For a stretch of four games there may not be a hitter that showed more consistent ability to drive the ball in the air than Davis Schneider (2017, Berlin, N.J.) for the eventual champion Dirtbags. Schneider hit yet another extra-base hit in their semifinal matchup, driving a ball to the wall for a double. Schneider has shown the desire to hunt fastballs left up in the zone and look to punish them with a higher launch angle swing with good leverage through the point of contact. The Rutgers commit earned MVP honors for the event, and rightfully so, with four extra-base hits in the Dirtbags five total playoff games.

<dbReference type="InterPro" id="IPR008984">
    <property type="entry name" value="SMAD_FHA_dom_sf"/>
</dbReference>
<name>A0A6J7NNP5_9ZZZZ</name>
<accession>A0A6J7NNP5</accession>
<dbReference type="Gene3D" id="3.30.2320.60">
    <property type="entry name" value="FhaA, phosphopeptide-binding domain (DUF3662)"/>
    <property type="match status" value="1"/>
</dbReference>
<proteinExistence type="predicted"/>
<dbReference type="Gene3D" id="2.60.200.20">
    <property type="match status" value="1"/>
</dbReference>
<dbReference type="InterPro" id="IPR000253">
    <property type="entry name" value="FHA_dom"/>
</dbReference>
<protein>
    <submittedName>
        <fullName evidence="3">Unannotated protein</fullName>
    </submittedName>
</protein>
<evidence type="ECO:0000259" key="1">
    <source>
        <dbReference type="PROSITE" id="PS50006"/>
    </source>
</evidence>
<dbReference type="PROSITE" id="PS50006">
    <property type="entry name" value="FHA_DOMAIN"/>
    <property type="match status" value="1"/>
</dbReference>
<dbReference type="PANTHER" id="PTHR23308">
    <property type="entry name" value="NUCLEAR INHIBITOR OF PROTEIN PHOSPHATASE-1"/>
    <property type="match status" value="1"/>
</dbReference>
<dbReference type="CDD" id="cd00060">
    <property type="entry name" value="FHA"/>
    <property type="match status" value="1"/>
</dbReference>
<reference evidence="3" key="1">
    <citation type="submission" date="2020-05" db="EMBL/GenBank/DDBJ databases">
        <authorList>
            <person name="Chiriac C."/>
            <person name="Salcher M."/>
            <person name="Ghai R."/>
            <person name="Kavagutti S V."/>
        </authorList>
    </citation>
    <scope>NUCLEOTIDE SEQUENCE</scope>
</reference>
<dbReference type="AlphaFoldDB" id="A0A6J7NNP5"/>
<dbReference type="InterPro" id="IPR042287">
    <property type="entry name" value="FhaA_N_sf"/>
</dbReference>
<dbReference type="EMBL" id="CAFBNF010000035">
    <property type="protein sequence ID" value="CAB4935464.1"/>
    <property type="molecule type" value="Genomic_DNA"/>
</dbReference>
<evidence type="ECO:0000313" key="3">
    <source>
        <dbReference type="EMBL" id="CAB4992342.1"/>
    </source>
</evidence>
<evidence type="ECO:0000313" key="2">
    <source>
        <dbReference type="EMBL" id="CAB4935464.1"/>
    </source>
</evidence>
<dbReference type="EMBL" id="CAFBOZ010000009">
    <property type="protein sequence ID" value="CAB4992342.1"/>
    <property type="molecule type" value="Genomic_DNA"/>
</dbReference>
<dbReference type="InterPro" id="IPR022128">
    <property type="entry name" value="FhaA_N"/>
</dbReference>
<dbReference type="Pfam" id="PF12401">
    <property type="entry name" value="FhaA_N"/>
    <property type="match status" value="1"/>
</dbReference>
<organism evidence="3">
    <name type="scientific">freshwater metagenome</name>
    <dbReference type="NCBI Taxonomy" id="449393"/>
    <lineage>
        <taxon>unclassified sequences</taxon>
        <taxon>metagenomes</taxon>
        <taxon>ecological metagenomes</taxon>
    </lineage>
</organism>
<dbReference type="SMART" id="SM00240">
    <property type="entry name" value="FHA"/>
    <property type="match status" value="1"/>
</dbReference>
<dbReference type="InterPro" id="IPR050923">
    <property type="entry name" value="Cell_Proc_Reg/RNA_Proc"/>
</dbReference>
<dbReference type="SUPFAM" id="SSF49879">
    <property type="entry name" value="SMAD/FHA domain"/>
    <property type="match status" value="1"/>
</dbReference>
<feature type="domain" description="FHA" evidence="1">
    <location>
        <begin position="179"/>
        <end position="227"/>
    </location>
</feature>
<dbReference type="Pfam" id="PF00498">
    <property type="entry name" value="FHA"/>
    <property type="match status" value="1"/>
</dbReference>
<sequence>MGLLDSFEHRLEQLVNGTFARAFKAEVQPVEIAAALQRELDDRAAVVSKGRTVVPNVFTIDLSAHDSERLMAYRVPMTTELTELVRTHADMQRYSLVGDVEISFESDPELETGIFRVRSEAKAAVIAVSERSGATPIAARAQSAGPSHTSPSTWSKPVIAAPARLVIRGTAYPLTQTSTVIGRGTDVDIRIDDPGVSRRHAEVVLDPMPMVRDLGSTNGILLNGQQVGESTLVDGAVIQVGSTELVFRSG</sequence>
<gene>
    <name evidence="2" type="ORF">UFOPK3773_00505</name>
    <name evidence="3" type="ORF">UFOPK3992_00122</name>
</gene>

A player who impressed with a strong performance in his team’s consolation game was Aaron Brown (2017, Mount Juliet, Tenn.). Brown has an impressive starter’s build listed at 6-foot-4, 205-pounds with good strength and physicality in his frame. He showed a very long arm action with a very big arm circle before throwing from an over-the-top arm slot. There was effort to his delivery but he repeated it well with good athleticism to maintain. He showed good arm strength with a fastball that worked 88-91 mph with mostly true life, but the pitch worked well around the zone. He fired two innings without allowing a hit and struck out four batters. He also showed a slider that showed short shape at 75 mph with moderate feel to spin. What impressed about Brown was his ability to throw his changeup. He did so with ease and deception as the pitch showed good depth down and out of the zone with fade. He didn’t hesitate to throw the pitch to same-handed hitters and often doubled down on it with two strikes.

– Matt Czechanski